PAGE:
2003 Arrogance & Envy
Central to the events of this year's Symposium is a consideration of the rapid shift in international responses to the events of "11 September": from the spontaneous outpouring of grief and sympathy to the ensuing surge of anti-American sentiments and overt anti-Americanism, initially throughout the Middle East, but more recently in the Russian Federation and even among traditional U.S. allies. The dramatic reversals of decades-long U.S. foreign policy in the past two months (memorialized best by the jingoist slogans "Go It Alone!" and "Hit Them First!") has done little to address or attempt to redress the re-emerging image of "the ugly American" in the media abroad.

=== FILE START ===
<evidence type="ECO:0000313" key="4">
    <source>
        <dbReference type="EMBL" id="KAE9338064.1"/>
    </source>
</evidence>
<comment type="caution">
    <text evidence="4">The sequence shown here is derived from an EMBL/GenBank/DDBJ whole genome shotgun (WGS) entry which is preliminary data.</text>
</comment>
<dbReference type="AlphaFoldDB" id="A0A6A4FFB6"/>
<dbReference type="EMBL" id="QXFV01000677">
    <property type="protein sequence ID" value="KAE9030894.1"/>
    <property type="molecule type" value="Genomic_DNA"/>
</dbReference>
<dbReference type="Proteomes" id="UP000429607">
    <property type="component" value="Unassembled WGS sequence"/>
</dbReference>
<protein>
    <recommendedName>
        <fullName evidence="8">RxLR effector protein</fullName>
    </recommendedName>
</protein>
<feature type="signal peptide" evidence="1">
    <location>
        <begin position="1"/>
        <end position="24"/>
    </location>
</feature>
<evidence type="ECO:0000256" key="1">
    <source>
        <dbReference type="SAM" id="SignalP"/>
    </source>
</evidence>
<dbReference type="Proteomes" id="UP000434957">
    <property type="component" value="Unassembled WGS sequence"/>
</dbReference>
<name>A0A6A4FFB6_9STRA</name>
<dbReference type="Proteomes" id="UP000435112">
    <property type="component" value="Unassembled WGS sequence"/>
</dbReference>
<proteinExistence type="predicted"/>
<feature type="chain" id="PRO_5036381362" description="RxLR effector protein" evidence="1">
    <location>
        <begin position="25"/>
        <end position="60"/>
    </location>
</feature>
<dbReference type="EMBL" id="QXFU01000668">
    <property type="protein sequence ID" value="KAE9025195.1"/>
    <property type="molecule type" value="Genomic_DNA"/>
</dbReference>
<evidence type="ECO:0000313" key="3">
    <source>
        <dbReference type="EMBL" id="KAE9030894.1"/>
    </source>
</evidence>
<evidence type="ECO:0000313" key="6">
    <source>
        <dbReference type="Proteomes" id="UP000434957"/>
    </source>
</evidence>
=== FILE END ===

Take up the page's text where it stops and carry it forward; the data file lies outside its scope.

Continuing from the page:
The focus of this year's events will be on the negative images and stereotypes of Americans generated across five decades (1950s-2000s) by the Soviet Union's (and subsequently Russia's) film industry and made-for-television broadcasts. In undertaking this project, our goal is neither to engage in another round of "America bashing," comparable to recent political demonstrations on university campuses and in Washington, nor to create a panoramic spectacle of anti-American images. Instead, the goal of this year's Symposium is to provide a scholarly arena within which it will be possible to examine the narrative and imaging strategies adopted by generations of Russo-Soviet cultural producers (from Stalin through Putin) in vilifying Americans as the enemy, as "the other." No other geo-political space or entity has a comparable history (in length of time or in the diversity of representational approaches) in generating anti-American images.